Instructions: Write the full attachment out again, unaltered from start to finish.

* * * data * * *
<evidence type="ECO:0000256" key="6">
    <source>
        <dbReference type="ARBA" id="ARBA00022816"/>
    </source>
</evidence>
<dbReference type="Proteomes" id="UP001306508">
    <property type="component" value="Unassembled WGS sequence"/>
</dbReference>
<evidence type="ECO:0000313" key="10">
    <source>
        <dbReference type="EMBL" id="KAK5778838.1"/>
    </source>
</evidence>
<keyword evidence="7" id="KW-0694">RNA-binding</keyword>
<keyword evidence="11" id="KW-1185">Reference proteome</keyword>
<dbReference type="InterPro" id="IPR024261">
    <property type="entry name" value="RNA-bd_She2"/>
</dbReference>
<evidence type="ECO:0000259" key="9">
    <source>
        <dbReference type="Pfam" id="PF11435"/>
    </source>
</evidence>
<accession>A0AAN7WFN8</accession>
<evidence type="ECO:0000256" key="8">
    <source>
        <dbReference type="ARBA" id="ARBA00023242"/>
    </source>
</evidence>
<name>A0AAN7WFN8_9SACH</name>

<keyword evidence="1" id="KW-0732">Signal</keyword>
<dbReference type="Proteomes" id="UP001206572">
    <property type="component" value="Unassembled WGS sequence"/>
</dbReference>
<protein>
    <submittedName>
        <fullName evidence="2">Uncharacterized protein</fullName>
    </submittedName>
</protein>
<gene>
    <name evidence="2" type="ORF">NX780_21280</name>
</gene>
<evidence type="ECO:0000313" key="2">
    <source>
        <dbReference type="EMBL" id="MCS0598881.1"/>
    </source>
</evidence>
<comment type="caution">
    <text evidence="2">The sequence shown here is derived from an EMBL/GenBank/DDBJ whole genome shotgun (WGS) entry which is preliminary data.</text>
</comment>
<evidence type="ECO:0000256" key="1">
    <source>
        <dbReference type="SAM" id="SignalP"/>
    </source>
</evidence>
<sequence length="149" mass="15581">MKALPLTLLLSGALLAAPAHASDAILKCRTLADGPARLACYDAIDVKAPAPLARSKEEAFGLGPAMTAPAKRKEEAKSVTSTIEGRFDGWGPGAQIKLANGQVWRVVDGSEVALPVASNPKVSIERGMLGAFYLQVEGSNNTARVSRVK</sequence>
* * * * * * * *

<evidence type="ECO:0000256" key="6">
    <source>
        <dbReference type="ARBA" id="ARBA00022816"/>
    </source>
</evidence>
<dbReference type="Proteomes" id="UP001306508">
    <property type="component" value="Unassembled WGS sequence"/>
</dbReference>
<evidence type="ECO:0000313" key="10">
    <source>
        <dbReference type="EMBL" id="KAK5778838.1"/>
    </source>
</evidence>
<keyword evidence="7" id="KW-0694">RNA-binding</keyword>
<keyword evidence="11" id="KW-1185">Reference proteome</keyword>
<dbReference type="InterPro" id="IPR024261">
    <property type="entry name" value="RNA-bd_She2"/>
</dbReference>
<evidence type="ECO:0000259" key="9">
    <source>
        <dbReference type="Pfam" id="PF11435"/>
    </source>
</evidence>
<accession>A0AAN7WFN8</accession>
<evidence type="ECO:0000256" key="8">
    <source>
        <dbReference type="ARBA" id="ARBA00023242"/>
    </source>
</evidence>
<name>A0AAN7WFN8_9SACH</name>

<keyword evidence="1" id="KW-0732">Signal</keyword>
<dbReference type="Proteomes" id="UP001206572">
    <property type="component" value="Unassembled WGS sequence"/>
</dbReference>
<protein>
    <submittedName>
        <fullName evidence="2">Uncharacterized protein</fullName>
    </submittedName>
</protein>
<gene>
    <name evidence="2" type="ORF">NX780_21280</name>
</gene>
<evidence type="ECO:0000313" key="2">
    <source>
        <dbReference type="EMBL" id="MCS0598881.1"/>
    </source>
</evidence>
<comment type="caution">
    <text evidence="2">The sequence shown here is derived from an EMBL/GenBank/DDBJ whole genome shotgun (WGS) entry which is preliminary data.</text>
</comment>
<evidence type="ECO:0000256" key="1">
    <source>
        <dbReference type="SAM" id="SignalP"/>
    </source>
</evidence>
<sequence length="149" mass="15581">MKALPLTLLLSGALLAAPAHASDAILKCRTLADGPARLACYDAIDVKAPAPLARSKEEAFGLGPAMTAPAKRKEEAKSVTSTIEGRFDGWGPGAQIKLANGQVWRVVDGSEVALPVASNPKVSIERGMLGAFYLQVEGSNNTARVSRVK</sequence>